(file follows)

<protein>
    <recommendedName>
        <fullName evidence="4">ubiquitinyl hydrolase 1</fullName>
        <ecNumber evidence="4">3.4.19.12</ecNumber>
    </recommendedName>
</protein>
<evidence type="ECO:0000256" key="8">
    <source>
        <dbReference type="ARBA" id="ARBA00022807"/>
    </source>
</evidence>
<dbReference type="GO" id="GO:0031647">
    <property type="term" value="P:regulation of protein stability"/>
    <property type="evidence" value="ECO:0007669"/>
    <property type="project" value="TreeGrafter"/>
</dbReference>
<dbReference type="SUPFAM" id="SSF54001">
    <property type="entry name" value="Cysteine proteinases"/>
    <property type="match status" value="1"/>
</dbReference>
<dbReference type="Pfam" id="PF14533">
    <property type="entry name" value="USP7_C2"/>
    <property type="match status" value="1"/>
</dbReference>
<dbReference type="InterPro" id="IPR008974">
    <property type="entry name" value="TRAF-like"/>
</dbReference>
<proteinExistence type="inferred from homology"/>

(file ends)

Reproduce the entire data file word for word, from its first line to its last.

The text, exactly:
<protein>
    <recommendedName>
        <fullName evidence="4">ubiquitinyl hydrolase 1</fullName>
        <ecNumber evidence="4">3.4.19.12</ecNumber>
    </recommendedName>
</protein>
<evidence type="ECO:0000256" key="8">
    <source>
        <dbReference type="ARBA" id="ARBA00022807"/>
    </source>
</evidence>
<dbReference type="GO" id="GO:0031647">
    <property type="term" value="P:regulation of protein stability"/>
    <property type="evidence" value="ECO:0007669"/>
    <property type="project" value="TreeGrafter"/>
</dbReference>
<dbReference type="SUPFAM" id="SSF54001">
    <property type="entry name" value="Cysteine proteinases"/>
    <property type="match status" value="1"/>
</dbReference>
<dbReference type="Pfam" id="PF14533">
    <property type="entry name" value="USP7_C2"/>
    <property type="match status" value="1"/>
</dbReference>
<dbReference type="InterPro" id="IPR008974">
    <property type="entry name" value="TRAF-like"/>
</dbReference>
<proteinExistence type="inferred from homology"/>